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Why organic winemaking matters


As organic and sustainable farming are gaining in popularity, especially in the wine growing industry, many wonder why those labels are so important.

The first answer is, the effect of intensive cropping has resulted in deteriorating soil tilth and decreased organic matter content. The second is, non-organic farming is polluting our world.

With high level of chemical inputs, non-organic farming is, without a doubt, increasing pollution hazards, and results in further degradation of soil health. Farmers then need to add chemicals to keep up the nutrients of their soil — or so they think.

The use of increased agro-chemicals is polluting water and ruining our atmosphere and is having a terrible effect on long term crop production and human health, as well.

Organic matter is in all of our gardens. It is in every vineyard and around every vegetable planted around the world. Rich in carbon, it is made from the rotting of leaves, grass, old food and/or animal waste, and it consists of great deposits of microbes that are essential to healthy plant growth.

Grazing animals, worms and even borrowing animals can play a large part in the distribution of nutrients at, both, the surface layer and subsoil levels.

To achieve optimal organic soil for viticulture, wine growers aim to build up their soil matter to proper mineral content. When they build their matter, the production is rich, at first, but the soluble elements are soon leached away or drawn up into the vine.

The endpoint of the decomposition is a largely inert organic material called, humus. Although very low in nitrogen, which is essential for growth, this humus matter is still important in providing a foundation or structure for other new and added nutrients and water to get access to the roots. Here, these ingredients for life can also be stored.

Based on the health of the vine, the farmer wants to keep pace with the growing needs of the vineyard and provide composing nutrients accordingly. This is achieved by planting grasses and wildflowers, cover crops that will inject minimal amounts of plant or animal waste to ensure vigorous growth.

This also means that cultivation of the soil is only minimal at most and the natural process of degradation and the forming of nutrient be left on its own. You turn it, you burn it, so to say.

So, why not burn it? From the organic ground and all the glory that it produces, we can begin working within the organic viticultural process and produce the finest crops in the world. This process does not employ synthesized compounds as additions to the soil or vines to either maintain or increase fertility or kill pests.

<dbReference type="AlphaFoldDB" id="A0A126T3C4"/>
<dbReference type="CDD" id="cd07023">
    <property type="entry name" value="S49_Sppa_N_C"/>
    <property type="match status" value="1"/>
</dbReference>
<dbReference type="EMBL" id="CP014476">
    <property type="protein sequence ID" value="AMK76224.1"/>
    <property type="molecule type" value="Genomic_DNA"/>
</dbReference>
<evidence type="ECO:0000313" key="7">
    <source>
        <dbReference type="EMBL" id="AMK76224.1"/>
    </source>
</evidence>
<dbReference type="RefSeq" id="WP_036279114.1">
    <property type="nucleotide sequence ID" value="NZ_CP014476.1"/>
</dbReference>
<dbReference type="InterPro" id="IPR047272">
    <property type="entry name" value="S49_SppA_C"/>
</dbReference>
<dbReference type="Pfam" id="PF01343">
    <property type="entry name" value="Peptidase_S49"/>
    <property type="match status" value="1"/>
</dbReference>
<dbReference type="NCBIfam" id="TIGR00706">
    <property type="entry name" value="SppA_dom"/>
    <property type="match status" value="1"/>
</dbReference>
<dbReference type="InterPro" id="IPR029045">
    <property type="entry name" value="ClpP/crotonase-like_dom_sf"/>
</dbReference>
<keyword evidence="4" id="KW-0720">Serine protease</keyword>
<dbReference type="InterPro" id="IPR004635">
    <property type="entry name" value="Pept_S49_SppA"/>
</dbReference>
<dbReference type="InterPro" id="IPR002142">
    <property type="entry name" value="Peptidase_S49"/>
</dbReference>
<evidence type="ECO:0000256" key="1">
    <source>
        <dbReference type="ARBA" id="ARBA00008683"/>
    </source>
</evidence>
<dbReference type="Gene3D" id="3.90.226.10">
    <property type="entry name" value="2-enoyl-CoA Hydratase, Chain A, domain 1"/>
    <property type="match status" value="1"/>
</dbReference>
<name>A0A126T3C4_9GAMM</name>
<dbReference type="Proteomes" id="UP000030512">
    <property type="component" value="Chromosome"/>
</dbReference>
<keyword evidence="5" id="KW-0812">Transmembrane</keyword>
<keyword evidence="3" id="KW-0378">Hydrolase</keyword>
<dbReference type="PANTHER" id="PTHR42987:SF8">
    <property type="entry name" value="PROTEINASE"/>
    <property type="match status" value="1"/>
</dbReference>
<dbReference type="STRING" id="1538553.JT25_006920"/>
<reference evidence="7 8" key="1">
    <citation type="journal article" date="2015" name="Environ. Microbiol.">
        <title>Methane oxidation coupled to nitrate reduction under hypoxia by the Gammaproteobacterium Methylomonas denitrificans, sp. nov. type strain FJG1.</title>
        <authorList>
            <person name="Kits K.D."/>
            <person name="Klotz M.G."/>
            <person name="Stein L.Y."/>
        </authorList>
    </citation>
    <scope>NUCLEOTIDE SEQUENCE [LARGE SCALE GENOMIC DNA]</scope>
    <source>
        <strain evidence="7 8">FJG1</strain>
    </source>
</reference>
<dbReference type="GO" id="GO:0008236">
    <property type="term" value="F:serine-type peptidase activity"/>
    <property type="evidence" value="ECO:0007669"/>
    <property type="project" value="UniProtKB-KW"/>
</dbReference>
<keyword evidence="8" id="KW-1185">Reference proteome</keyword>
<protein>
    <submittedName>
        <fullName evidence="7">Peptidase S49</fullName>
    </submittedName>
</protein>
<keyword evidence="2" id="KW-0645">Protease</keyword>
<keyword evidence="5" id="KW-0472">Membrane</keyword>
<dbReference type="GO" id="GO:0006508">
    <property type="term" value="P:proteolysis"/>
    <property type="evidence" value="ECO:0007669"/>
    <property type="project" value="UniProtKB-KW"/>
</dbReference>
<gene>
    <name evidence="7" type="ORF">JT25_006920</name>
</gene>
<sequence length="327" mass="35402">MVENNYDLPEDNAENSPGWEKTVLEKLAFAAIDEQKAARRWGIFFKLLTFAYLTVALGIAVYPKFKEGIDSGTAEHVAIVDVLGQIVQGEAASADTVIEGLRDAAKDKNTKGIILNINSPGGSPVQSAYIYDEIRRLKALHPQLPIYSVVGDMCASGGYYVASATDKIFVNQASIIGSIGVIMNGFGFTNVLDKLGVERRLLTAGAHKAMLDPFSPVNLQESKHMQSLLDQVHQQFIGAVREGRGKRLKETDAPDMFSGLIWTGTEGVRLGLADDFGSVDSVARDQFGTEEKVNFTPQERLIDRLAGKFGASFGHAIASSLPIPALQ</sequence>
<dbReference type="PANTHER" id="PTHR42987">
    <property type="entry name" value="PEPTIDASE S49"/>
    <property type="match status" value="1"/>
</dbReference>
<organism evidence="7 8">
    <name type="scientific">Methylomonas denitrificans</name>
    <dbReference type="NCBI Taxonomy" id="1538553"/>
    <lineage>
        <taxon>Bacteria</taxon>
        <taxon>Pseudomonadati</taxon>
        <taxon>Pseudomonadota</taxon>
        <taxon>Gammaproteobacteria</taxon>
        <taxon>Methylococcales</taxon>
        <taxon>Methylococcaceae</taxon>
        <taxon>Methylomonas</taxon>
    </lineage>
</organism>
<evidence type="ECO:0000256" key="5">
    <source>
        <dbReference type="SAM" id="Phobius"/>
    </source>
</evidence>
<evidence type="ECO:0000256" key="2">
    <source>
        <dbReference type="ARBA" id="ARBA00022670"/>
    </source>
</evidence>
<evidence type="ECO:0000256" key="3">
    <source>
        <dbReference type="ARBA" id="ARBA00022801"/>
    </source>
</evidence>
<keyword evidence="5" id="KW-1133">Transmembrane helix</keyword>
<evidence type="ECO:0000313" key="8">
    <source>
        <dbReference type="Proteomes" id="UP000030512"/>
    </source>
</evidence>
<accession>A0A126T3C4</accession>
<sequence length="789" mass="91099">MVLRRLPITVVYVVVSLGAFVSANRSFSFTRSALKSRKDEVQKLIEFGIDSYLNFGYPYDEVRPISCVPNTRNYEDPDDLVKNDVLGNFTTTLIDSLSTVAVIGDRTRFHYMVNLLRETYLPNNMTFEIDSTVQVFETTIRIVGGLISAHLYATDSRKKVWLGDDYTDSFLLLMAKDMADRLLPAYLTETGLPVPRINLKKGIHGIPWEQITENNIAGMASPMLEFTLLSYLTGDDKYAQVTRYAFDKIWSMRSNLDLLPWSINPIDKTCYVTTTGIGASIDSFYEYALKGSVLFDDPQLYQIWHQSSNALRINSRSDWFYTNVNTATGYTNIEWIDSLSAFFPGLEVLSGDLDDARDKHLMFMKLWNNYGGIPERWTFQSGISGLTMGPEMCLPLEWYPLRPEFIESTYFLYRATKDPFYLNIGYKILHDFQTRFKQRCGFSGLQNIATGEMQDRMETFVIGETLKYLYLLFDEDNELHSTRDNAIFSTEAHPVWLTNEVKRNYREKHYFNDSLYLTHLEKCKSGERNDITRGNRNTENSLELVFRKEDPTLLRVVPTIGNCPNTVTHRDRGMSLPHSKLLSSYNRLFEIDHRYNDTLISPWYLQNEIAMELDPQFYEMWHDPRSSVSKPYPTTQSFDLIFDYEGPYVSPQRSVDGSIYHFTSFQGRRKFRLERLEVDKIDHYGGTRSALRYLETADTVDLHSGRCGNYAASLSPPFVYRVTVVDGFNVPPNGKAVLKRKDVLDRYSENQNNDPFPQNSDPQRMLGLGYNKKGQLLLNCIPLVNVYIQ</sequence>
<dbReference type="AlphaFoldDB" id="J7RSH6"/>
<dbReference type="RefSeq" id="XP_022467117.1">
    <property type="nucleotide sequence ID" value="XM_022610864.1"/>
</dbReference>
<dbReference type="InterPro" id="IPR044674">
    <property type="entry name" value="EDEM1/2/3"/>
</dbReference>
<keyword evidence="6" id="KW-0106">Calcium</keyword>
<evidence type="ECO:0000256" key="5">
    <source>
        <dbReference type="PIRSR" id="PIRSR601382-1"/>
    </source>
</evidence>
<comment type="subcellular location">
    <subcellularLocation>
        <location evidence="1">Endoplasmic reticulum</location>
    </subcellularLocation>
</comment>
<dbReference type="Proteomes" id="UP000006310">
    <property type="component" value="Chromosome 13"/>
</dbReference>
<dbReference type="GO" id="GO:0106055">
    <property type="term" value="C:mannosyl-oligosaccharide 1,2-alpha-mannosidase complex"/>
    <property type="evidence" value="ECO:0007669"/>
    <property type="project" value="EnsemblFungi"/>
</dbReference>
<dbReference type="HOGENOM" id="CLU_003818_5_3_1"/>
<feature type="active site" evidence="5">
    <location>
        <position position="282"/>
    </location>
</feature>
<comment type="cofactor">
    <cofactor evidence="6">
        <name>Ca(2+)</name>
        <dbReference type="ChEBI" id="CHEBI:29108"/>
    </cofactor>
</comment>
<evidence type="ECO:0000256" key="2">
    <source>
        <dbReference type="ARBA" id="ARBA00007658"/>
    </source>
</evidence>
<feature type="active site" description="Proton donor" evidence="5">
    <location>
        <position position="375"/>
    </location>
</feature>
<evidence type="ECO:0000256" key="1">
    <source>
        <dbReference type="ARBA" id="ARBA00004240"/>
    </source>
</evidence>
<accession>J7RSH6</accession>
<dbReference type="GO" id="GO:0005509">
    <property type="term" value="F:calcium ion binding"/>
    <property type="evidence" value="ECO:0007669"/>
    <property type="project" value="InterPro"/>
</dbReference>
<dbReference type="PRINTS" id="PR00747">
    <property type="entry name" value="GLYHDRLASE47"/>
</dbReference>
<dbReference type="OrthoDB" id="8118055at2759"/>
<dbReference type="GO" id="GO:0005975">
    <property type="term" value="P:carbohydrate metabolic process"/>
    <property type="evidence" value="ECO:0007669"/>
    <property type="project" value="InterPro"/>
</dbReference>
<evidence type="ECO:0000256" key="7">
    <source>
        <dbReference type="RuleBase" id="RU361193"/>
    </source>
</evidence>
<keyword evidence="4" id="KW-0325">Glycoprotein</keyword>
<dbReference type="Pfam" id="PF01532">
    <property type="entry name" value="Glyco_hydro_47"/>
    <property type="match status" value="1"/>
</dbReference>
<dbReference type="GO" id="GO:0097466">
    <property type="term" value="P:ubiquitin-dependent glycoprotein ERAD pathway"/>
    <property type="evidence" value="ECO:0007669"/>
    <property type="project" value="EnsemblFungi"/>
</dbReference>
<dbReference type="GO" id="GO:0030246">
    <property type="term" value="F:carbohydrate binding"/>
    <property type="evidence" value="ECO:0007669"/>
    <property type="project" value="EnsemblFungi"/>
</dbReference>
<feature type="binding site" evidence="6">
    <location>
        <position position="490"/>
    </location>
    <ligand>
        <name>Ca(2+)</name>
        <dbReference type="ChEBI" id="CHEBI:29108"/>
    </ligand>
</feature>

We are just discovering that these compounds can be very detrimental to human health. In the 1980’s, great concern about pesticide residues in people’s wine, and concerns about toxicity affecting vineyard workers bolstered attention for organic farming.

In the end of the growing season, when the grapes are ready to harvest, we can begin the organic winemaking process. This, of course, requires only grapes produced by the organic viticultural process.

Organic farmers prefer to use wild or “ambient” yeast in their winemaking process. Truly organic wine is very difficult to produce. Sulfites naturally occur in the winemaking process, but more often than not, they are not enough.

Adding sulfites is not an organic process, and the wine can therefore only be labeled organically farmed if grown in this way. All in all, the organic movement is growing and we hope to see as many growers as we can in the near future doing their part to move us into a world where the safest and most sustainable wine growing practices are employed.

Understandably, it is very difficult to make good wine that is purely organic. But we need to move as far in this direction as possible making every effort to ensure the health of the land and its people.

If you are interested in trying some of the these wines, a few of my favorite organically farmed or sustainable producers here in Petaluma include the 2012 McEvoy Ranch Evening Standard Pinot Noir, 2014 McEvoy Ranch Rosebud Rose, Hatton Daniels 2012 Pinot Noir and the Clary Ranch Syrah and Pinot Noir.

(Jason Jenkins is the owner of Vine and Barrel in Petaluma. Contact him at jason@vineandbarrel.com.)